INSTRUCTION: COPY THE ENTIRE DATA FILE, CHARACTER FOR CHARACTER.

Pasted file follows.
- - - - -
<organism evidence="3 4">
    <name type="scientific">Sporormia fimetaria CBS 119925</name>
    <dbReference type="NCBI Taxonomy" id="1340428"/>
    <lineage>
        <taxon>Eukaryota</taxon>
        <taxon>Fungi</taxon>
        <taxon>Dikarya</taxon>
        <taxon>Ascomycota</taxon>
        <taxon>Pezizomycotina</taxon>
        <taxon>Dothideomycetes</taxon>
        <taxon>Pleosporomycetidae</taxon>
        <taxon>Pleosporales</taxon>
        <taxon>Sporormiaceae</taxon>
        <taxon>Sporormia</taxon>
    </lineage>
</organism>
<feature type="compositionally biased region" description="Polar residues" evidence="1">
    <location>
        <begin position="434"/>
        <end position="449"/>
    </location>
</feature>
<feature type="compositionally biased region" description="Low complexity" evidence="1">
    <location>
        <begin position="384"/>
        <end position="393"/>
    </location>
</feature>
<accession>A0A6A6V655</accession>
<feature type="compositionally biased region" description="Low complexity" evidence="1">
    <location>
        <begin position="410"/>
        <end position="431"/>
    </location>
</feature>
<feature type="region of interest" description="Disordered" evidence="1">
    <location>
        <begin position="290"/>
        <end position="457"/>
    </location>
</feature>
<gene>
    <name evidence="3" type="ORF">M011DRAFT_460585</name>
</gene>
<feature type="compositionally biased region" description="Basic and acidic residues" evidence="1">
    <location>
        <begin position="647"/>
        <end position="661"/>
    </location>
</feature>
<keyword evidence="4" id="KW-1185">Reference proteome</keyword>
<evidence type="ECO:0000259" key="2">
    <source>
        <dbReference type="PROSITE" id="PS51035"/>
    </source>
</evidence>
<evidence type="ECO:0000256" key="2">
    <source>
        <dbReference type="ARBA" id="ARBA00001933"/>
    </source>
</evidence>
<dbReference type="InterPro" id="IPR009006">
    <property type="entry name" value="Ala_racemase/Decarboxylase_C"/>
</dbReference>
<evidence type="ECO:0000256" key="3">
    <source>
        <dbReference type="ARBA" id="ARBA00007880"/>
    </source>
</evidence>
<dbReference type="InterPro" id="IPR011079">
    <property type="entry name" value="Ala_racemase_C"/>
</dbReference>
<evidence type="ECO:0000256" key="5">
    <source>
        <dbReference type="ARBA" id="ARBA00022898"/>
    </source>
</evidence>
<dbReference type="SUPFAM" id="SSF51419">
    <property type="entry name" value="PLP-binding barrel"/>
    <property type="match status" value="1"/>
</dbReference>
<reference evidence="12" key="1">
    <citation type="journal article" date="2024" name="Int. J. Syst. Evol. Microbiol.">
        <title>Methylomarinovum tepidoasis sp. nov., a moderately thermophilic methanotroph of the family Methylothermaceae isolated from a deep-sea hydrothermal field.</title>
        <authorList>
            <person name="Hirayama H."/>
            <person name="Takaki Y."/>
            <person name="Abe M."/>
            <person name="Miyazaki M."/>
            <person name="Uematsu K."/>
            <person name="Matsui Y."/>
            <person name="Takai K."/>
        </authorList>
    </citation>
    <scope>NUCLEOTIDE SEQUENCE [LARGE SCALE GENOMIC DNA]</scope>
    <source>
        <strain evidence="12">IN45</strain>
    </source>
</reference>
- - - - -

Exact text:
<organism evidence="3 4">
    <name type="scientific">Sporormia fimetaria CBS 119925</name>
    <dbReference type="NCBI Taxonomy" id="1340428"/>
    <lineage>
        <taxon>Eukaryota</taxon>
        <taxon>Fungi</taxon>
        <taxon>Dikarya</taxon>
        <taxon>Ascomycota</taxon>
        <taxon>Pezizomycotina</taxon>
        <taxon>Dothideomycetes</taxon>
        <taxon>Pleosporomycetidae</taxon>
        <taxon>Pleosporales</taxon>
        <taxon>Sporormiaceae</taxon>
        <taxon>Sporormia</taxon>
    </lineage>
</organism>
<feature type="compositionally biased region" description="Polar residues" evidence="1">
    <location>
        <begin position="434"/>
        <end position="449"/>
    </location>
</feature>
<feature type="compositionally biased region" description="Low complexity" evidence="1">
    <location>
        <begin position="384"/>
        <end position="393"/>
    </location>
</feature>
<accession>A0A6A6V655</accession>
<feature type="compositionally biased region" description="Low complexity" evidence="1">
    <location>
        <begin position="410"/>
        <end position="431"/>
    </location>
</feature>
<feature type="region of interest" description="Disordered" evidence="1">
    <location>
        <begin position="290"/>
        <end position="457"/>
    </location>
</feature>
<gene>
    <name evidence="3" type="ORF">M011DRAFT_460585</name>
</gene>
<feature type="compositionally biased region" description="Basic and acidic residues" evidence="1">
    <location>
        <begin position="647"/>
        <end position="661"/>
    </location>
</feature>
<keyword evidence="4" id="KW-1185">Reference proteome</keyword>
<evidence type="ECO:0000259" key="2">
    <source>
        <dbReference type="PROSITE" id="PS51035"/>
    </source>
</evidence>
<evidence type="ECO:0000256" key="2">
    <source>
        <dbReference type="ARBA" id="ARBA00001933"/>
    </source>
</evidence>
<dbReference type="InterPro" id="IPR009006">
    <property type="entry name" value="Ala_racemase/Decarboxylase_C"/>
</dbReference>
<evidence type="ECO:0000256" key="3">
    <source>
        <dbReference type="ARBA" id="ARBA00007880"/>
    </source>
</evidence>
<dbReference type="InterPro" id="IPR011079">
    <property type="entry name" value="Ala_racemase_C"/>
</dbReference>
<evidence type="ECO:0000256" key="5">
    <source>
        <dbReference type="ARBA" id="ARBA00022898"/>
    </source>
</evidence>
<dbReference type="SUPFAM" id="SSF51419">
    <property type="entry name" value="PLP-binding barrel"/>
    <property type="match status" value="1"/>
</dbReference>
<reference evidence="12" key="1">
    <citation type="journal article" date="2024" name="Int. J. Syst. Evol. Microbiol.">
        <title>Methylomarinovum tepidoasis sp. nov., a moderately thermophilic methanotroph of the family Methylothermaceae isolated from a deep-sea hydrothermal field.</title>
        <authorList>
            <person name="Hirayama H."/>
            <person name="Takaki Y."/>
            <person name="Abe M."/>
            <person name="Miyazaki M."/>
            <person name="Uematsu K."/>
            <person name="Matsui Y."/>
            <person name="Takai K."/>
        </authorList>
    </citation>
    <scope>NUCLEOTIDE SEQUENCE [LARGE SCALE GENOMIC DNA]</scope>
    <source>
        <strain evidence="12">IN45</strain>
    </source>
</reference>